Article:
“Protect the Coven,” American Horror Story: Coven, Episode 11

American Horror Story: Coven makes me uncomfortable. Not uncomfortable because it’s frightening or gross or shocking. Uncomfortable in how it handles race. I’m not entirely sure how to process Coven‘s take on race—I’m a straight white male in America, part of perhaps the most privileged class of people in the history of the world—but I […]

Review: Kiss of the Damned

Many films grow out of, and succeed due to, their strong, closely observed characters. By making Paolo, Juno, and Mimi stock figures from central Transylvanian casting, Cassavetes leaves her audience sharing too keenly the emptiness of her characters’ lives.

Review: Ghosts and Ruins, by Ben Catmull

In recent years, a uniform aesthetic has come to characterize visual horror: Ben Catmull’s new collection of short haunted house and ghost stories, reminds us forcefully of just how powerful other visions of horror can be.

Review: Errantry, by Elizabeth Hand

Errantry: Strange Stories by Elizabeth Hand Small Beer Press 2012 There’s a phrase used by some in Maine, where Elizabeth Hand lives part of the year, to describe those who aren’t Mainers: they are “from away.” It’s a fascinating phrase, rich with the insular, New England suspicion of outsiders and a pride of place that […]

Countdown City by Ben Winters

Review: Countdown City, by Ben H. Winters

Countdown City By Ben H. Winters Quirk Books 2013 The world is still going to end. That’s the reality facing former Concord, NH, police detective Hank Palace as Countdown City, the second book in Ben Winters’ Last Policemen trilogy, opens. Still going to end because Maia, a 6.5-km-wide asteroid discovered by scientists prior to the […]

the sixth gun vol. 1

The Sixth Gun and the Problems of Polish

It may seem perverse to fault a work for feeling too perfectly crafted, but the polish of Oni Press’ comics series The Sixth Gun, the sense of every element being in its ideal place, hindered my enjoyment of the series’ first volume, “Cold Dead Fingers”—but that dissonant experience says more about the media age in […]

Review: The Shining Girls, by Lauren Beukes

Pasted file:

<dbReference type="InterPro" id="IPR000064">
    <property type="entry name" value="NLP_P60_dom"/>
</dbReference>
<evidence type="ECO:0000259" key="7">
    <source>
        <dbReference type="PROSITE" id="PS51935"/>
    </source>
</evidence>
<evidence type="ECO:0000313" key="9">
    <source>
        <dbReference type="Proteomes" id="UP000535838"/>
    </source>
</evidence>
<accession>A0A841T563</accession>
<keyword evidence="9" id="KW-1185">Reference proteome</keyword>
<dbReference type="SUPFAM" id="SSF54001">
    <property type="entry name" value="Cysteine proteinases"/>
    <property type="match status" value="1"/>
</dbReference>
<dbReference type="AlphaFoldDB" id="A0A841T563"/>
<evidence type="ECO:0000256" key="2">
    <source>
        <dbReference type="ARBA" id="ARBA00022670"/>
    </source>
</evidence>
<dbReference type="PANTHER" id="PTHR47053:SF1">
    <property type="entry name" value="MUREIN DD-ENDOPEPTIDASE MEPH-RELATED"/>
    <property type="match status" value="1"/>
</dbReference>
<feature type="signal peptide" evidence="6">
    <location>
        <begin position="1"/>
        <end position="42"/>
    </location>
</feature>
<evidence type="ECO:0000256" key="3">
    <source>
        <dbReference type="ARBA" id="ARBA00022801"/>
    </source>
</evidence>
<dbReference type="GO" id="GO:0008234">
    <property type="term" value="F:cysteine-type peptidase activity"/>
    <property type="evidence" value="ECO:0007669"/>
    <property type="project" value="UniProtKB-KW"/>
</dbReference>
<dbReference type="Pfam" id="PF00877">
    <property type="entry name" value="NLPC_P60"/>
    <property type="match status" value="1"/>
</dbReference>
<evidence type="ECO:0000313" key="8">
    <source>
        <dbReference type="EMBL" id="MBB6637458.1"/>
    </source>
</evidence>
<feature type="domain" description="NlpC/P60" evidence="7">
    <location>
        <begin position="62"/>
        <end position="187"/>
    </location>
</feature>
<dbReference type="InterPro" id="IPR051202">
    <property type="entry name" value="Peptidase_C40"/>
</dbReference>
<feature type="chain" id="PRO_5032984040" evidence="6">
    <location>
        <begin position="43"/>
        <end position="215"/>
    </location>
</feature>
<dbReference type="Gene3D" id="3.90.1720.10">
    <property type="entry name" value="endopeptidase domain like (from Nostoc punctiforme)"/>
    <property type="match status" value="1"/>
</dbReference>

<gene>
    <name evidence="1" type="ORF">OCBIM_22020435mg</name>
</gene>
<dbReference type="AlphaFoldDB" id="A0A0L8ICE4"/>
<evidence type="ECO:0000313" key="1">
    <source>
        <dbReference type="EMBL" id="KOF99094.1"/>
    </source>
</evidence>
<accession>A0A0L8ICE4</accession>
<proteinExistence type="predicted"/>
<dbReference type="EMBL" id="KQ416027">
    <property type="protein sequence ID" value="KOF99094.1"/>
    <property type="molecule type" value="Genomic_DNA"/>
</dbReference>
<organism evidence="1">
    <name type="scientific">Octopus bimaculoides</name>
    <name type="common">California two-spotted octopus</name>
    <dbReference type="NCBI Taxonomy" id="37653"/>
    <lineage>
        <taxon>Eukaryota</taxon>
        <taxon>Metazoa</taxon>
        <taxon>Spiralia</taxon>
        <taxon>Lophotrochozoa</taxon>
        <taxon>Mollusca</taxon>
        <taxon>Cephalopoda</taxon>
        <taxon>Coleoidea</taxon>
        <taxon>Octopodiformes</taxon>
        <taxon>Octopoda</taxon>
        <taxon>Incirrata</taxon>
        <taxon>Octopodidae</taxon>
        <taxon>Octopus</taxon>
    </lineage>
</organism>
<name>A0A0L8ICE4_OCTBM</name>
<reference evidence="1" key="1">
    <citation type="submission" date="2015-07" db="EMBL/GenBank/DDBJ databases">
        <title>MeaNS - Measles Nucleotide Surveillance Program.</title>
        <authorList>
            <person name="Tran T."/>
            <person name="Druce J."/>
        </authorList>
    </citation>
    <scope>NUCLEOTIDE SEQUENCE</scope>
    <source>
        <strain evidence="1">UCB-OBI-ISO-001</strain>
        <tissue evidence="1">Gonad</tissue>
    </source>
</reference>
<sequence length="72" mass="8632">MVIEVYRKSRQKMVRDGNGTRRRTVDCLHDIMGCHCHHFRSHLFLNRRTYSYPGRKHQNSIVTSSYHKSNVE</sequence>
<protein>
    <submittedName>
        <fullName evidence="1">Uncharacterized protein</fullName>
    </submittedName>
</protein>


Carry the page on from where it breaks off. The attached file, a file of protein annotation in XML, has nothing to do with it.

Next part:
The Shining Girls by Lauren Beukes Mulholland Books 2013 The premise of The Shining Girls sold me before I’d read a sentence from it or knew who Lauren Beukes was: a serial killer with the ability to time travel jumps across decades to kill women and escape capture, until one of his victims survives and […]

Frontier #1 Uno Moralez

Review: Frontier #1: Uno Moralez

Frontier #1: Uno Moralez Publisher: Youth in Decline Pages: 32 Price: US$8 Buy If you have a broad enough media palate, you’ll recognize the buildings blocks of Uno Moralez’s art and comics—but there’s also nothing quite like it. Even though its touchstones—the films of David Lynch refracted through Junji Ito-style horror manga and pixel art, seasoned with Soviet flourishes—may […]

V/H/S/ and the Case of the Missing Women

The first V/H/S was a boy’s club. The sensibility of that film, an anthology released to much acclaim and success in 2012, was so aggressively straight and male that the entire film was nearly spoiled. From the framing sequence’s group of men assaulting women while videotaping their exploits to the frat-boy bar pickup/sex in a […]

Open Source Horror: The Slender Man

In his terrific monograph, H. P. Lovecraft: Against the World, Against Life, French novelist Michel Houellebecq proposes that Lovecraft differs from virtually all fiction writers before and after him because his work constitutes a founding mythology. Houellebecq is referring to Lovecraft’s Cthulhu mythos, which he created and developed, and then—in a move practically unthinkable in […]

Rod Serling

Is This the Greatest Era for Horror TV?

While researching my article on this spring’s horror TV debuts, I was struck by the volume of new programs. Six new horror shows joining a field already somewhat dense with genre series felt unusual. I wondered whether there were other periods in televised horror that offered as deep a roster of shows. There were a […]

11 Things You Must Know About the New Evil Dead

Sequels tend to be the re-used tea bags of film—reminiscent of earlier, stronger experiences now weak and watery. Remakes can be even more dangerous, especially when the original material is revered. There are some instances where the remake is superior (the U.S. versions of The Ring and The Grudge outstrip their original Japanese incarnations, for […]

Rites of Spring: The New Horror TV Shows

True Blood stirs no interest in me, I don’t enjoy The Walking Dead, and my feelings about American Horror Story are deeply mixed, but as a fan of horror TV, I owe something to all three shows. Thanks to them, it’s a great time to be a fan of TV horror–and it’s about to get […]

cultographies: evil dead

We Accept You, One of Us: The Cultographies Series

Thanks to the mainstreaming of genre it’s no longer disreputable in many parts of academia to declare an interest in and love of genre. While too much interest in genre might once have marked a dead-end career path, genre studies are increasingly simply another option for engaging with art, ideas, and culture. It’s a good […]

Unstuck #2

Genres Get Unstuck, or My New Favorite Literary Magazine

Prior to the 1991 introduction of SoundScan, record stores self-reported what was moving off their shelves. That system, open to bias and shaky math, created rigid separation in sales charts that ensured you didn’t find country albums on the pop charts. But SoundScan’s precise, computerized measurement revealed an uncomfortable truth for the music industry: The […]